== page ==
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Senior Citizen Musings

For the record, I do feel a twinge of guilt at the thought that my Nana might read this. Not enough not to write it, you know, but a twinge nonetheless.

Whenever possible, I try to do our grocery shopping mid-day. With the stores almost empty, I'm able to browse and meander like a little old senior, nothing but time. Of course, there's a problem with the stores being almost empty. It's just me and the actual little old seniors. And the seniors gravitate toward me as if I were QVC...or tennis balls on a walker...or a small dog to leave in the car...or an afghan to knit...or a rose show at the botanical garden. These are the things that come to mind when I think of seniors. Any chance they'll read this (excluding my Nana) and keep their distance from me?

At Smith's yesterday, I was all alone in the cereal aisle, enjoying my personal space, when out of nowhere an old man came up behind me and exclaimed, "This place is almost turning into a Walmart!"

I turned and gave a little smile and nod. Why do I encourage the seniors? The old man continued. "It will be just like a Walmart soon enough. My father had a store some odd years ago, rest his soul, and he sold bread. Those long breads, you know the ones. They're long. Bread. He sold them for nine cents."

Quite a story. I gave another awkward half-smile, my brow raised in a way I imagine translates to I'm just trying to be polite. Please leave me alone. I turned back to the Cheerios. Apparently though, we had a facial expression language barrier.

"Baguettes! That's it," the old man continued. "He sold baguettes for nine cents on the dollar and this one lady would always argue it's too much to pay and he would tell her, he would say just you wait. One day, they'll be a dollar. And boy was he right! A dollar for a baguette, just like he said."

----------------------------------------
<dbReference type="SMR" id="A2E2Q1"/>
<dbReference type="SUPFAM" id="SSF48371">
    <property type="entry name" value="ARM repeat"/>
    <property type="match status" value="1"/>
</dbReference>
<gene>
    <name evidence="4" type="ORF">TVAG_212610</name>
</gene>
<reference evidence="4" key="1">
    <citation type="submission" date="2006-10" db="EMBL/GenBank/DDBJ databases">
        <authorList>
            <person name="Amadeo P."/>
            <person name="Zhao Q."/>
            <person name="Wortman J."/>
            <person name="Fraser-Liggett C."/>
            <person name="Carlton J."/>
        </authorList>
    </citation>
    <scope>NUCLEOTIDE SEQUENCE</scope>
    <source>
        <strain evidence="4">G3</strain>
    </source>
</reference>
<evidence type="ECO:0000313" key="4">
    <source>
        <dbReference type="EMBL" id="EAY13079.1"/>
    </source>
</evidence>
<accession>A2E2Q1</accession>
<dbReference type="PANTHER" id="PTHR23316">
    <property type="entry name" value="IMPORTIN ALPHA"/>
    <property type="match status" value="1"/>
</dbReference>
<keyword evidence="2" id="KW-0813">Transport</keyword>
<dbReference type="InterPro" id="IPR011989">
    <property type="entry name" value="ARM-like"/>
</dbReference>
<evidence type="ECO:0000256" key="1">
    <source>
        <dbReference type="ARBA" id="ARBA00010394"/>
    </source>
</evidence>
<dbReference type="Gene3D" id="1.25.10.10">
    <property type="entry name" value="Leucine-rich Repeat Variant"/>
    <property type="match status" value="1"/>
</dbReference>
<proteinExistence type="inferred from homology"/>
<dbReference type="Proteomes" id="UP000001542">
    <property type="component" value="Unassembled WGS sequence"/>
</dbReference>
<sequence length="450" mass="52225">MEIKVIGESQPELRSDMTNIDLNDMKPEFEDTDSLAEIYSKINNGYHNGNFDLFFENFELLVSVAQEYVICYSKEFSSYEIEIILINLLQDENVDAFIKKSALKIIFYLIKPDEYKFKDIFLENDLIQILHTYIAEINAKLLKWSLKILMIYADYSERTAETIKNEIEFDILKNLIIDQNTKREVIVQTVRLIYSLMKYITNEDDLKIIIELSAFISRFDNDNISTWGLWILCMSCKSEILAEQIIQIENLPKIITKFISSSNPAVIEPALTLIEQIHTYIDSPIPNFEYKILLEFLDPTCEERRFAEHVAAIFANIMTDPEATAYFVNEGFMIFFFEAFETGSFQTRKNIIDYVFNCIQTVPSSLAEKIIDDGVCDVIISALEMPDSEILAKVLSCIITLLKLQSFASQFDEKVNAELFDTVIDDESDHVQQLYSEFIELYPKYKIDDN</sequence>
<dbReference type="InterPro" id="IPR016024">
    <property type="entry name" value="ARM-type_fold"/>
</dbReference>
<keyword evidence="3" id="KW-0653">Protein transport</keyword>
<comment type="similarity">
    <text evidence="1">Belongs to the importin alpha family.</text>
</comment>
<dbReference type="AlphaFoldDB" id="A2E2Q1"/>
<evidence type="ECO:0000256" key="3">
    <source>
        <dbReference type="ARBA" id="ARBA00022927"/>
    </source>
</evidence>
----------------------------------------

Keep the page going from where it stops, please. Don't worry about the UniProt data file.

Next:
What did that have to do with Walmart?
This old-timey fellow was getting his baguettes for a steal.

Leaving the store, I found myself trapped behind a little old lady. Barely able to see over her shopping cart, she was right in the middle of the walkway, blocking me from passing on the left or the right, as she slooowly trudged her way to the exit. Just as she was passing the final checkout stand, another little old lady pushed her shopping cart forward. Anyone could see what was about to happen, (they were moving at a snail's pace, after all) and anyone in this situation would have stopped walking. Anyone except for these two little old ladies of course, now at a crossroads, their carts touching and blocking my way to freedom.

"Oh," exclaimed one little old lady.

"Oh," exclaimed another little old lady. They both laughed. "I'm a bad driver!"

"I'm a bad driver too," the first little old lady insisted, smiling. "We'd better keep off the roads!"

"Agreed. We'd be a danger for sure," said the other little old lady.

And then I eventually, what seemed like an eternity later, watched as each little old lady made her way to her vehicle and got into the driver's seat.

And then I floored it, determined to return to the safety of my home before either left the parking lot.